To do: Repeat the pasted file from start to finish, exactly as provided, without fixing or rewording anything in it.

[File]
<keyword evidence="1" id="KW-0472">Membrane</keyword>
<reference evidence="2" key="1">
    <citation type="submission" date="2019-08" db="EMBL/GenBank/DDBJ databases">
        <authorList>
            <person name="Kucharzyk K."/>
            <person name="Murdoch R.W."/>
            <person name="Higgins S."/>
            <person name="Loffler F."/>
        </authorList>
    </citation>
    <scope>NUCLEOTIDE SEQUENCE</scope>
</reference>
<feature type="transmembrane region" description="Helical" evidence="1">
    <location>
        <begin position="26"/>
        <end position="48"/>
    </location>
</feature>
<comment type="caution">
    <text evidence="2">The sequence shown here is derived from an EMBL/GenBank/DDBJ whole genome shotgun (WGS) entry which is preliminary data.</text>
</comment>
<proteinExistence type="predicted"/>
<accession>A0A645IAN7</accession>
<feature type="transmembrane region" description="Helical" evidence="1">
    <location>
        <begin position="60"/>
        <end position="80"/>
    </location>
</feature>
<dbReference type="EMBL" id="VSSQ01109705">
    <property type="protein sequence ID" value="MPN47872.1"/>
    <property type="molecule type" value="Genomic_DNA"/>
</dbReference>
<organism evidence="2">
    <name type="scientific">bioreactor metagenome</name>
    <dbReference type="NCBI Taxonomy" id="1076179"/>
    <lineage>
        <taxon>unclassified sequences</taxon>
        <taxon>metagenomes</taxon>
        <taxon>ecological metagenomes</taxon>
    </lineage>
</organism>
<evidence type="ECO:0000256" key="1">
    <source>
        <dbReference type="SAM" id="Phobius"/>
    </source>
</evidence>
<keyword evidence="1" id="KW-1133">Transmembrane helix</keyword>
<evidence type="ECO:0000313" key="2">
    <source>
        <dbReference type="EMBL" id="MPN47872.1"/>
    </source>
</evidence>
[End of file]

<keyword evidence="1" id="KW-0472">Membrane</keyword>
<reference evidence="2" key="1">
    <citation type="submission" date="2019-08" db="EMBL/GenBank/DDBJ databases">
        <authorList>
            <person name="Kucharzyk K."/>
            <person name="Murdoch R.W."/>
            <person name="Higgins S."/>
            <person name="Loffler F."/>
        </authorList>
    </citation>
    <scope>NUCLEOTIDE SEQUENCE</scope>
</reference>
<feature type="transmembrane region" description="Helical" evidence="1">
    <location>
        <begin position="26"/>
        <end position="48"/>
    </location>
</feature>
<comment type="caution">
    <text evidence="2">The sequence shown here is derived from an EMBL/GenBank/DDBJ whole genome shotgun (WGS) entry which is preliminary data.</text>
</comment>
<proteinExistence type="predicted"/>
<accession>A0A645IAN7</accession>
<feature type="transmembrane region" description="Helical" evidence="1">
    <location>
        <begin position="60"/>
        <end position="80"/>
    </location>
</feature>
<dbReference type="EMBL" id="VSSQ01109705">
    <property type="protein sequence ID" value="MPN47872.1"/>
    <property type="molecule type" value="Genomic_DNA"/>
</dbReference>
<organism evidence="2">
    <name type="scientific">bioreactor metagenome</name>
    <dbReference type="NCBI Taxonomy" id="1076179"/>
    <lineage>
        <taxon>unclassified sequences</taxon>
        <taxon>metagenomes</taxon>
        <taxon>ecological metagenomes</taxon>
    </lineage>
</organism>
<evidence type="ECO:0000256" key="1">
    <source>
        <dbReference type="SAM" id="Phobius"/>
    </source>
</evidence>
<keyword evidence="1" id="KW-1133">Transmembrane helix</keyword>
<evidence type="ECO:0000313" key="2">
    <source>
        <dbReference type="EMBL" id="MPN47872.1"/>
    </source>
</evidence>